Name checking Steve Blass disease wins Harbach points in my book, in a book about baseball that really isn't about baseball. If you don't recognize the term, google it, but you might want to wait until it is used in the book so that the definition of the term doesn't become a spoiler for you.
The title "The Art of Fielding" is also the title of a book about playing shortstop by one of the game's legends, and Henry Skrimshander carries his tattered and memorized copy everywhere. He loves baseball, and fields the shortstop position with mechanical perfection, but until he is discovered and mentored by a freshman at Westish College, his dream ended there, with the lower-middle-class horizon of working life looming after high school.
At Westish--an upper Midwest Division III private college that majors in academics and has a track record of losing at every sport--and under Mike Schwartz's tutelage, Henry blossoms into a pro prospect and everything seems bound to go well for him. But life intervenes along the way (remember the part about this book not really being about baseball?), and every relationship around Henry unravels, leaving him exposed in that borderland beyond his dreams. How he and his friends and their relationships are rescued, recovered, or redirected is really what the book is about.
The Art is a rare best-seller for me, and I found that it is very well done, with humor, style, perception, and seriousness easily blended into a book that reads well. Not a classic, but well worth the time.
It is also interesting that baseball is the framework of the story, and is probably the only sport that can carry such weight. I was reminded of Moneyball as I read. Moneyball is the book, and now the very good movie, about how Billy Beane built a winning team out of players undervalued by the traditionalists in the sport because their value existed in often overlooked statistics. If you are familiar with Moneyball and Bill Beane's background keep it in mind as you read The Art.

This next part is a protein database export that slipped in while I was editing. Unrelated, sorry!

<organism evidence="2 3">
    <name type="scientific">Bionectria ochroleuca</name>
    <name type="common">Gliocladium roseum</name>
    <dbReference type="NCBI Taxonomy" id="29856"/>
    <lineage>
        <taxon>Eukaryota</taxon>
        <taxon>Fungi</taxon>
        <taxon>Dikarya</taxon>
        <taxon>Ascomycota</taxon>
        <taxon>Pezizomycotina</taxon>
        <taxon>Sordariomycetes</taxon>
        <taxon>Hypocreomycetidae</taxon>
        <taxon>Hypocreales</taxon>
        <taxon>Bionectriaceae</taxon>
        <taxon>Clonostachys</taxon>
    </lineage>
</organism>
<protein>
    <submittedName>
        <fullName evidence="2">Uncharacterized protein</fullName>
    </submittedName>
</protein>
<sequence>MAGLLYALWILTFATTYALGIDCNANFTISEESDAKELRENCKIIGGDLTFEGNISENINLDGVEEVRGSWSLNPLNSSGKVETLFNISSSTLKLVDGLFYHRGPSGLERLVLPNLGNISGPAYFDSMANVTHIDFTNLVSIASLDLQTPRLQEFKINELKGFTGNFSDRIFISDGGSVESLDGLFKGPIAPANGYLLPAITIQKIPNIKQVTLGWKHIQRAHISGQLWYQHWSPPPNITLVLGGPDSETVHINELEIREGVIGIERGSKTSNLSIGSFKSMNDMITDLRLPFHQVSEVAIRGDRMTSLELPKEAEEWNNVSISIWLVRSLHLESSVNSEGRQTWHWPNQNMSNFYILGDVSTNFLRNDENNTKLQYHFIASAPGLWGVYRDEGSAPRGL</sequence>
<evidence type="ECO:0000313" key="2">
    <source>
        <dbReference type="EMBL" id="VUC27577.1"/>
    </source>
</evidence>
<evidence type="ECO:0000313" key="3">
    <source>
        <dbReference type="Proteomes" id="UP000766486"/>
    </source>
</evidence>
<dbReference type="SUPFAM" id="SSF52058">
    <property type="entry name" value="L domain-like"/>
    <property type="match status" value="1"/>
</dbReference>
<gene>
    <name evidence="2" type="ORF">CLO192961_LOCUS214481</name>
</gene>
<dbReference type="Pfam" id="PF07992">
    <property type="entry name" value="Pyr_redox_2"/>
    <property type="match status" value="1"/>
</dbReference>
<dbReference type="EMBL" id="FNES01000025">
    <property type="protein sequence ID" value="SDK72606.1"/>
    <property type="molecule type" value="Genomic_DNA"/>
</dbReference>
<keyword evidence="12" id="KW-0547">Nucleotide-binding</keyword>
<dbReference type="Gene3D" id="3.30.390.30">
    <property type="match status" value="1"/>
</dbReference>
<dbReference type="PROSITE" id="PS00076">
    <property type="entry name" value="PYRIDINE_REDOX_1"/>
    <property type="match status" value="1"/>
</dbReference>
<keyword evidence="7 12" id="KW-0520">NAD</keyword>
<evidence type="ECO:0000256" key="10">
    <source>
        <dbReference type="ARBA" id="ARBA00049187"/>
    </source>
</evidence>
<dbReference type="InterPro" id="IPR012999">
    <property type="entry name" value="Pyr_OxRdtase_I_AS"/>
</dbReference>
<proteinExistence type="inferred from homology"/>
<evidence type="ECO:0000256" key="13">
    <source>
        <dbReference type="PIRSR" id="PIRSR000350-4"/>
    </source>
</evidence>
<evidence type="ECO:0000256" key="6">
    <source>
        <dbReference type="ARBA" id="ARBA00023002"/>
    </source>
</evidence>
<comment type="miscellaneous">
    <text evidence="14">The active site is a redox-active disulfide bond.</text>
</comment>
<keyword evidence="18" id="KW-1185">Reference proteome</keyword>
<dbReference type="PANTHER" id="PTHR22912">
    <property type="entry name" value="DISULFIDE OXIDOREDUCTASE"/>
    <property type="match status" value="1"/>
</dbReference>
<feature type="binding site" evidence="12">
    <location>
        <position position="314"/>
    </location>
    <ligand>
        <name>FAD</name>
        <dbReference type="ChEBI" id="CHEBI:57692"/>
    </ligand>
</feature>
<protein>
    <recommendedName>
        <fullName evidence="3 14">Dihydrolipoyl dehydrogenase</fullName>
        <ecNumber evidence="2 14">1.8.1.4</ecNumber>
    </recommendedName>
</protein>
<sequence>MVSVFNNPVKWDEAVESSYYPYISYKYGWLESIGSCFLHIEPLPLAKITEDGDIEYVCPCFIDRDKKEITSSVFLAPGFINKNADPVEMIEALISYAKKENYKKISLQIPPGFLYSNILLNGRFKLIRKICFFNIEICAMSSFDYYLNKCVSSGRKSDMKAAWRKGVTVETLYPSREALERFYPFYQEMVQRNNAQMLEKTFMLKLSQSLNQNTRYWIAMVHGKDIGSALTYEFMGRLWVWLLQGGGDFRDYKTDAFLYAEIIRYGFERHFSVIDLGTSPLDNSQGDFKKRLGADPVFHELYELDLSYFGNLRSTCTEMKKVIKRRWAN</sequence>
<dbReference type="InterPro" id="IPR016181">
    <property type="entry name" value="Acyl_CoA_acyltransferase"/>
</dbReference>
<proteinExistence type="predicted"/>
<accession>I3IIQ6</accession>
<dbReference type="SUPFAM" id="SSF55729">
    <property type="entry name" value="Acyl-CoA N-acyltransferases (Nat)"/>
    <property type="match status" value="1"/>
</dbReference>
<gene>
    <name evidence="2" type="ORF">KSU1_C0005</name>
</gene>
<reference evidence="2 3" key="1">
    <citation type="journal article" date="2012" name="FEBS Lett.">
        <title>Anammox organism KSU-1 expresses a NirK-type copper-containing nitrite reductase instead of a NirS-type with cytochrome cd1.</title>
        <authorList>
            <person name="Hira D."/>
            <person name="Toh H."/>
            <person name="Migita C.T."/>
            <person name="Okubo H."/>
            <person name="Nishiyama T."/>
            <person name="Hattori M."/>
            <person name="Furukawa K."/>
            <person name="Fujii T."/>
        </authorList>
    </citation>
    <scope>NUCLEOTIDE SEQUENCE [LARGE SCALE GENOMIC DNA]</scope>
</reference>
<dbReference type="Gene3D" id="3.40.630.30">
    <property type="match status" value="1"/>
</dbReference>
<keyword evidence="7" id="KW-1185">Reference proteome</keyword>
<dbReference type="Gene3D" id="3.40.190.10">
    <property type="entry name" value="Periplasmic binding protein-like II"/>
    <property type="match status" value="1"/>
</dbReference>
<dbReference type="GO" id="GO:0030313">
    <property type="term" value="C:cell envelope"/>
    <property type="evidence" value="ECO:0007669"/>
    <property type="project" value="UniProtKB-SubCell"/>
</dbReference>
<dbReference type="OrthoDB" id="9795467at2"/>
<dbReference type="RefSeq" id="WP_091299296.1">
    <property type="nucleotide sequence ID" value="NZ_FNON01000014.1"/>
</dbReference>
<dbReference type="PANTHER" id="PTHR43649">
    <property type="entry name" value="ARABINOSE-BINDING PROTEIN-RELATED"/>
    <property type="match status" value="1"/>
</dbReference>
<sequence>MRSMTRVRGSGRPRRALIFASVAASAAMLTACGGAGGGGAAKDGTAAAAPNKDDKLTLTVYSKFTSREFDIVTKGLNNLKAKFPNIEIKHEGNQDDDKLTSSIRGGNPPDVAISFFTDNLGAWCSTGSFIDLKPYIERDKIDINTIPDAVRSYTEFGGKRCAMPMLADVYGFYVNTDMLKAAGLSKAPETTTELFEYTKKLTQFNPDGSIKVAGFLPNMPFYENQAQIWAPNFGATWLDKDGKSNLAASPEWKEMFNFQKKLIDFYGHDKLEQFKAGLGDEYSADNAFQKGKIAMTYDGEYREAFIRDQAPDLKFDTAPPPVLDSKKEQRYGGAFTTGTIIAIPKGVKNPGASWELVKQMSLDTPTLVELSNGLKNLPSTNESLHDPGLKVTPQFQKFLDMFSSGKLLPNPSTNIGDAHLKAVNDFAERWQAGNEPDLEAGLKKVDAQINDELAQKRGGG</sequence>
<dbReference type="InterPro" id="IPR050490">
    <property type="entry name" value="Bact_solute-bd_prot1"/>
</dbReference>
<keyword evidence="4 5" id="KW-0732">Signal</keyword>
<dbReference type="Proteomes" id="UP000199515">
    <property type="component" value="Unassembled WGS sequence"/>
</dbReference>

In this timeless, contemporary novel, we observe the interactions of a number of characters on a college campus. As the story begins, Henry Skrimshander is a shortstop on the Westish baseball team. He had been recruited by Mike Schwartz, the captain of the team. Henry is a shortstop who plays his position so well, he's like a lone star on a blue sky. Henry plays for the love of the game and he goes about his business … more
I love reading and writing about what I have read, making the connections and marking the comparisons and contrasts. God has given man the amazing power to invent language and the means to record it which … more
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Amazon Best Books of the Month, September 2011: Though The Art of Fielding is his fiction debut, Chad Harbach writes with the self-assurance of a seasoned novelist. He exercises a masterful precision over the language and pacing of his narrative, and in some 500 pages, there's rarely a word that feels out of place. The title is a reference to baseball, but Harbach's concern with sports is more than just a cheap metaphor. The Art of Fielding explores relationships--between friends, family, and lovers--and the unpredictable forces that complicate them. There's an unintended affair, a post-graduate plan derailed by rejection letters, a marriage dissolved by honesty, and at the center of the book, the single baseball error that sets all of these events into motion. The Art of Fielding is somehow both confident and intimate, simple yet deeply moving. Harbach has penned one of the year's finest works of fiction.--Kevin Nguyen